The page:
Scientists from the University of Massachusetts Amherst have developed a device that uses natural protein to extract electrical energy from the smallest water droplets in the atmosphere. New technology can be applied in the future for renewable energy, climate change and medicine.
The publication of the new discovery appeared in Nature on February 17, 2020. Electors – energy engineer Jan Yao and microbiologist Derek Lovley created a device called the Airgen or an electrically conductive air power generator. protein nanowire made using microorganisms. In Aerogen, electrodes are connected to a conductor in such a way that an electric current is generated from water vapor, which is constantly present in the atmosphere.
“We literally make electricity from the air,” says Yao. “Aerogen produces clean energy around the clock and seven days a week.” Lovley, who has been promoting biotechnological electrical materials for nearly thirty years, claims that this is the most amazing and amazing use of protein nanowires of all that have existed so far.
The new technology developed in the Yao laboratory does not produce pollution, uses a renewable resource and is cheap. It can produce energy even in places with extremely low humidity, for example, in the Sahara desert. It has significant advantages over other types of renewable energy, such as solar and wind energy. The new device does not require any sun or wind and can even work indoors.
The device requires only a thin film – a protein nanowire, less than 10 microns thick, the researchers explain. The lower part of the film is fixed to the electrode, while the smaller electrode, covering only part of the film, is located on top. The film absorbs water vapor from the atmosphere. The combination of conductivity and surface chemical activity of a protein nanowire, as well as properly arranged pores inside the film, provide conditions in which an electric current arises between the electrodes.
Researchers said that the current from “Aerogen” can now power small electronic devices, and they hope that the invention will pay off in the near future. At the next stage, scientists plan to create small “patches” that can fuel medical sensors or “smart” watches, and it will be possible to do without traditional batteries. They also hope to create phones that will not need periodic recharging.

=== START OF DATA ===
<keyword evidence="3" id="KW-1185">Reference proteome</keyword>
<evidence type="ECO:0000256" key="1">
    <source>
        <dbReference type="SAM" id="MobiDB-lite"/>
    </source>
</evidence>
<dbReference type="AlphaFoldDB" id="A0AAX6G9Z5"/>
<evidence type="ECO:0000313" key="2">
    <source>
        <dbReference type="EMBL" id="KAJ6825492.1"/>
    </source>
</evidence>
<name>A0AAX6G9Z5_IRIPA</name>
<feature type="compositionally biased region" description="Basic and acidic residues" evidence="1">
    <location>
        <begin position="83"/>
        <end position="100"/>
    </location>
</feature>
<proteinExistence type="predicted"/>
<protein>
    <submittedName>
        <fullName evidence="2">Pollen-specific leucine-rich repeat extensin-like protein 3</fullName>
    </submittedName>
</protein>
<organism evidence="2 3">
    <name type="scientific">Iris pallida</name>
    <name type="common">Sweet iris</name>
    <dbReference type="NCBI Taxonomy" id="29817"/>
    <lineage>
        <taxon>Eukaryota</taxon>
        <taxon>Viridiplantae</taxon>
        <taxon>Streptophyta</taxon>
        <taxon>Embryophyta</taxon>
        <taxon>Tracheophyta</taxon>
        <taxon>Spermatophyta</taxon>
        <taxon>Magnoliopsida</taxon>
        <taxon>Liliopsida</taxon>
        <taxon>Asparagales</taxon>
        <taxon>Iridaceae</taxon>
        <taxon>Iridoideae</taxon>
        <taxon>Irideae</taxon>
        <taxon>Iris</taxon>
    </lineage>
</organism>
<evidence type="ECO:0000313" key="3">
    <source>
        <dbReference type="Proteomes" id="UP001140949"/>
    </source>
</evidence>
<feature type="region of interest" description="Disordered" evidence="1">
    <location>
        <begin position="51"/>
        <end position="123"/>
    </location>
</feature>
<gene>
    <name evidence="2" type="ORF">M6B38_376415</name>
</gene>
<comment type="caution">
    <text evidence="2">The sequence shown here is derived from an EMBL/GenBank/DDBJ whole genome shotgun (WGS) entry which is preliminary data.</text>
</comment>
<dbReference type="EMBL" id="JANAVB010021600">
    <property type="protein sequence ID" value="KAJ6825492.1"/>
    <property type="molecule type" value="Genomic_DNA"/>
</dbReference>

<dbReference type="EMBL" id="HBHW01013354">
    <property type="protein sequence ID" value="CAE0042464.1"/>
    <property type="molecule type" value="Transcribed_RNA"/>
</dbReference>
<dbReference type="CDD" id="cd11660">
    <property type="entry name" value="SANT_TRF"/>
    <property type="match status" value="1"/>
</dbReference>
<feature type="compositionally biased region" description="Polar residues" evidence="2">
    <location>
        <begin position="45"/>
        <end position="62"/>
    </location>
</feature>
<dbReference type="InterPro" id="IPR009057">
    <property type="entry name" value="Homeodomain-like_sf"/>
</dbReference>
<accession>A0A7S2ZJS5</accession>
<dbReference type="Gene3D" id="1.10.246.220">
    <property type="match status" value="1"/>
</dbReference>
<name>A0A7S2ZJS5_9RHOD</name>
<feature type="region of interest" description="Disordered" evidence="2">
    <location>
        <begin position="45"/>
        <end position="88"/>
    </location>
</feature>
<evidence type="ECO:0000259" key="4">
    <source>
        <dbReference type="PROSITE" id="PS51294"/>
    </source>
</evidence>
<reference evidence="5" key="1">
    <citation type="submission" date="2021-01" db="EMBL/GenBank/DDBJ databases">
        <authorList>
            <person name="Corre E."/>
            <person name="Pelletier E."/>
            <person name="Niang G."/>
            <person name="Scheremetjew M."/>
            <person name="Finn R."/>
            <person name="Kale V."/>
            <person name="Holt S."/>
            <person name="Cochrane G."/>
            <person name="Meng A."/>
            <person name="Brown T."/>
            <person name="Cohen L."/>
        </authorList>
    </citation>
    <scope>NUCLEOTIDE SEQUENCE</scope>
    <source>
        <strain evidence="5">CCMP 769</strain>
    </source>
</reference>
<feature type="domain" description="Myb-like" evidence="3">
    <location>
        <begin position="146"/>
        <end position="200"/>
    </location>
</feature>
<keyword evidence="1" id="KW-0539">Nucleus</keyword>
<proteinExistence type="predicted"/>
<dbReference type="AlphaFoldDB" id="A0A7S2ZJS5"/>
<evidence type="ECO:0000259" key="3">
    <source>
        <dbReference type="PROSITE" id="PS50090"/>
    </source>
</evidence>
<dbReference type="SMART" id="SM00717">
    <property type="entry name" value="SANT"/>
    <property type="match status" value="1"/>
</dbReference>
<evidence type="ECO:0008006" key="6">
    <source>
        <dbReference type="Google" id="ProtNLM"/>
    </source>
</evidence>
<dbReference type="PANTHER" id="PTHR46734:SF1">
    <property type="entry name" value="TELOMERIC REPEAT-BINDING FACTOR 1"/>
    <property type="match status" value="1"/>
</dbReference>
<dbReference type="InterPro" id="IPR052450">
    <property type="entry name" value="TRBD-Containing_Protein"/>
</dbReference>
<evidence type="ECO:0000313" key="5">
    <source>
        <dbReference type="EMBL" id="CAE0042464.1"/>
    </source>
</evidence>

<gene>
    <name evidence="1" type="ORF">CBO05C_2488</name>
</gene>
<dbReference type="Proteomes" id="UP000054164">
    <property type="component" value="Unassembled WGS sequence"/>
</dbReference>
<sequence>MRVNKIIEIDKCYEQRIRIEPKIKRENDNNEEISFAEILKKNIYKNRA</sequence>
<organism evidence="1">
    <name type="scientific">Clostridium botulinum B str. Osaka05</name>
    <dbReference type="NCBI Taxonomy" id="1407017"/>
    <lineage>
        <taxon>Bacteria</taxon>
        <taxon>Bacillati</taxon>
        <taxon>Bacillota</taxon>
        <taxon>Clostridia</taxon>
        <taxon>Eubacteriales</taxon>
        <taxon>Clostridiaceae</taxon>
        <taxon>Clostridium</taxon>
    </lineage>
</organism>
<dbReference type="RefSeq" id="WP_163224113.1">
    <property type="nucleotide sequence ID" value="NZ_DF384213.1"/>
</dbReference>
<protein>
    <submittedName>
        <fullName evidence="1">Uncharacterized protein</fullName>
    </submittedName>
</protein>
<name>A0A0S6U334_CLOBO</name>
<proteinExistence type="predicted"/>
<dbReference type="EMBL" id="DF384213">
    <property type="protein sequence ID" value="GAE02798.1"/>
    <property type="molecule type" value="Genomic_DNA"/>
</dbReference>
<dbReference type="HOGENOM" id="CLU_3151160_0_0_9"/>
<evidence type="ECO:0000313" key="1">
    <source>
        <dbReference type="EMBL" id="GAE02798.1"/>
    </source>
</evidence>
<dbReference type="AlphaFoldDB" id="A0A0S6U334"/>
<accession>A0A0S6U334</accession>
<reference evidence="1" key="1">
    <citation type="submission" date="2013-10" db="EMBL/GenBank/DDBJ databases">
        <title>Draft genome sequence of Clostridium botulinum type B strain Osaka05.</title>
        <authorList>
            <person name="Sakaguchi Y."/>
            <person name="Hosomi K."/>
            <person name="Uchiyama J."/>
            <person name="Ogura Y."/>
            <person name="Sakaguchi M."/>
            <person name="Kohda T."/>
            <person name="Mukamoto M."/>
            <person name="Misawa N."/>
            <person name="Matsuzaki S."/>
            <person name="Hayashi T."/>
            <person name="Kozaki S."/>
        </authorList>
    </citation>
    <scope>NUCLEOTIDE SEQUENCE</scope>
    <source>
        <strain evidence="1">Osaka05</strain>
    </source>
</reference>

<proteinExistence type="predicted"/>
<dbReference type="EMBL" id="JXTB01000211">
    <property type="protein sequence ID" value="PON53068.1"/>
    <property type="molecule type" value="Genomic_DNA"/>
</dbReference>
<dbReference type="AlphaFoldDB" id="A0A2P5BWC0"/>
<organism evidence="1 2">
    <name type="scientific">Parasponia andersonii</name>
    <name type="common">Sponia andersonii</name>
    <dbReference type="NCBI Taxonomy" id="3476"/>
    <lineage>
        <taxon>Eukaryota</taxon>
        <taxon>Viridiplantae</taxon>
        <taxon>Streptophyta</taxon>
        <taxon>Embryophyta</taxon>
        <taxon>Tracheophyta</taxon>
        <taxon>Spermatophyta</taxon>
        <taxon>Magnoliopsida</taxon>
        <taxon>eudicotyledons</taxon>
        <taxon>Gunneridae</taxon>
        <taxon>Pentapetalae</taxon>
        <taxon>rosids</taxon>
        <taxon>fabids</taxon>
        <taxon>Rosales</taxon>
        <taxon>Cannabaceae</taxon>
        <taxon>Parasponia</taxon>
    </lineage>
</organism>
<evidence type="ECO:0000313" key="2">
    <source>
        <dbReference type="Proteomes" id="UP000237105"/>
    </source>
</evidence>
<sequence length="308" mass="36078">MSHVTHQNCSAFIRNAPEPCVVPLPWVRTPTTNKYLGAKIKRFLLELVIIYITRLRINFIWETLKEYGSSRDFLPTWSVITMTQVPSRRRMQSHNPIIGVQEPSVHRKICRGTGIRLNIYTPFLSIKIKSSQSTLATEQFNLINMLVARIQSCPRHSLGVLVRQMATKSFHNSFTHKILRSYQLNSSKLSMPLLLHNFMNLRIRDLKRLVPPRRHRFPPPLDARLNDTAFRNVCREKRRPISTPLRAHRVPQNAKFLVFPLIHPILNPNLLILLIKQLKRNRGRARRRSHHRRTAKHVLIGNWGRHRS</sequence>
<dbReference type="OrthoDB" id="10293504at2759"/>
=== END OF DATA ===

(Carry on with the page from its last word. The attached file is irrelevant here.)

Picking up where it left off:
The ultimate goal is to create a wide range of applications. For example, a system can be mounted in a mural, and energize your home. Or we can build a freestanding air generator that will store energy. Perhaps we can create an installation suitable for industrial use.says Yao
Continuing to promote biotechnology, the Loveli laboratory has created a new bacterial filter that will help produce protein nanowires faster and cheaper.
With this new technology, protein nanowires will no longer be a bottleneck when creating such devices.says the scientist.
The invention of an air generator is an example of unusually close interdisciplinary communication. The necessary microbe Derek Lovli discovered in the silt of the Potomac River more than thirty years ago. Then, in his laboratory, the ability of this microbe to produce an electrically conductive protein suitable for creating nanowires was discovered. Before joining Amherst University, Yao worked for many years at Harvard, where he developed devices with silicon nanowires. They joined forces to test whether it would be possible to create useful devices using protein nanowires. Xiaomeng Liu, one of the students in the laboratory, while developing new sensors, suddenly discovered something unexpected. He recalls: “I noticed that when the electrode is connected to the conductor in a certain way, the device generates current. I noticed that the effect of atmospheric humidity is significant, and that the protein nanowire absorbs water, creating a potential difference.
In addition to Aerogen, Yao’s laboratory has created several more devices with protein nanowires. “This is just the beginning of a new era of protein electronics,” Yao said.